Taking inspiration from the moody colours in ‘Oak Fractured by Lightning’ by Maxim Vorobiev, I wanted to make a dark painting that represents depression and the desperate lows of grief.
Using a couple of different dark blues, white and black, I created this painting out of a limited colour palette. The beauty of this painting comes from the many layers I built up, after filling the canvas over and over while leaving only certain areas from the previous layers. This made a painting that has a lot of depth, as well as an uneven surface that I scratched away at with my nails and the back of the brush.
Filling the canvas in this way allows the viewer to be fully ‘submerged’ in the work. I use this word specifically because I think this piece has the energy of a stormy ocean. This could represent anger, conflict and depression stages of bereavement.
I like how this painting turned out, I think the many layers, choice of colour and the physical marks on the piece came together to make a successful artwork that is moving. If I were to do it again I would work much larger, which would mean the viewer would be more submerged, especially if they were stood close. Also, I would add more layers of paint and really build up a three dimensional piece of work to get lost in.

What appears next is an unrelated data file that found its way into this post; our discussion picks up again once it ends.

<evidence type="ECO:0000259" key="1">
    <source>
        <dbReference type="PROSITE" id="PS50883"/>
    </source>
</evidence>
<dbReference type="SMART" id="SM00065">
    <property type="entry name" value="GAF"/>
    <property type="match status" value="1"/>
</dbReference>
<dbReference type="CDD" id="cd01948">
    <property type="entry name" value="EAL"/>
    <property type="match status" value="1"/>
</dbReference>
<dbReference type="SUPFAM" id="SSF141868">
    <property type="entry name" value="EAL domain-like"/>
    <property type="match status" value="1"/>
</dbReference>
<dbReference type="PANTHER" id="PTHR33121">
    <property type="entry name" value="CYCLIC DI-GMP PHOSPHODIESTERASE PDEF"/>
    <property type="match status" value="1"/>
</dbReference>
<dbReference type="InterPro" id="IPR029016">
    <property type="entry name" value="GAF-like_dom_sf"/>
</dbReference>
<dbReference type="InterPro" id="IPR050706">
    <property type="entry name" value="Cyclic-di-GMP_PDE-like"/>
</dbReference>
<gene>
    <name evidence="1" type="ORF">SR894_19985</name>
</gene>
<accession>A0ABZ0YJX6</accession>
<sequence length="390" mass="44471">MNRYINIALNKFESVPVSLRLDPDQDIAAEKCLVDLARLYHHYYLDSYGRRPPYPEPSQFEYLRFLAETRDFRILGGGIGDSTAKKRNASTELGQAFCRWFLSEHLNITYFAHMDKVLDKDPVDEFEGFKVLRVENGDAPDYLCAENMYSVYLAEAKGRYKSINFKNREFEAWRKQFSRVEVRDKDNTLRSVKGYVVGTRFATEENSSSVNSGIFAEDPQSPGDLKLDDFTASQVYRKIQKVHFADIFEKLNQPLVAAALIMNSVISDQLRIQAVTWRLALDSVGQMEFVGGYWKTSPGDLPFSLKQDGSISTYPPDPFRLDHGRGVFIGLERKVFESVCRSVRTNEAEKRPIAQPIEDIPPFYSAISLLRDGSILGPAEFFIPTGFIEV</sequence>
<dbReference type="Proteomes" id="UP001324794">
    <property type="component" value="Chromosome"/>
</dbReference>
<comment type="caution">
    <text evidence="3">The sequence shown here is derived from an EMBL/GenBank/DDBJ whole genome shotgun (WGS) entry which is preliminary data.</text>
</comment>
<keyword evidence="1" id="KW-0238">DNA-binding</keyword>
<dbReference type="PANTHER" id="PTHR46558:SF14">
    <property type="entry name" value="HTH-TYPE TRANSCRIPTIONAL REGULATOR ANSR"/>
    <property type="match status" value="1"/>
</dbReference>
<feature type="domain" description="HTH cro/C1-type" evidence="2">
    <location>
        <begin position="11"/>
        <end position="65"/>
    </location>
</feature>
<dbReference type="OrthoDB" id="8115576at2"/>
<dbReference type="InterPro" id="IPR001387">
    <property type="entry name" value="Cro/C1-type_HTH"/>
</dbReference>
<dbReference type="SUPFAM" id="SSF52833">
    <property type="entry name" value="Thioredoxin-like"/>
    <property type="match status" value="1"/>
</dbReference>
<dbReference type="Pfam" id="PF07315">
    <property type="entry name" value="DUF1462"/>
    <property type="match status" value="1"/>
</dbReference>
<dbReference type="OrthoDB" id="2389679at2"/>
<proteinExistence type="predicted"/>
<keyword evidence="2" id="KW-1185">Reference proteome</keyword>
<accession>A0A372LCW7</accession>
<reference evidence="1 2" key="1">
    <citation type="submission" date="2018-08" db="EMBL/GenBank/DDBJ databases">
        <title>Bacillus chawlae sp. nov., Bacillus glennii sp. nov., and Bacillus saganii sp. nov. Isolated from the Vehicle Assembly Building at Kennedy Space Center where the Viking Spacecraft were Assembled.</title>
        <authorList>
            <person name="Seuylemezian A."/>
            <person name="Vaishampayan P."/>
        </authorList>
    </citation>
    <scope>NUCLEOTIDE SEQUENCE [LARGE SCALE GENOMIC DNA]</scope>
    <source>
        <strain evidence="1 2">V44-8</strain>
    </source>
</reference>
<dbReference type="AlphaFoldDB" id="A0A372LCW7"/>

This is the beginning of my medium/large painting after about 2 hours of work. I knew I wanted to portray some sort of message about how we are part of a natural cycle. This is more related to my previous project really, which was about the natural cycle we see on this Earth. I read an incredible quote the other day which summed this up. “We are manifestations of the Universe experiencing itself.” Over millions of years we have become more and more complex, to the point we are now where we are becoming ever more self-aware.
I wanted to paint with a style I’d describe as loosely controlled. I used this method because I wanted the piece to be representative of a human form while also being expressive. I learned from my painting of the humanoid figure succumbing to their death that expressive mark making is powerful and has a wonderful fluidity about it. After many more hours painting, I got the painting to this stage (below)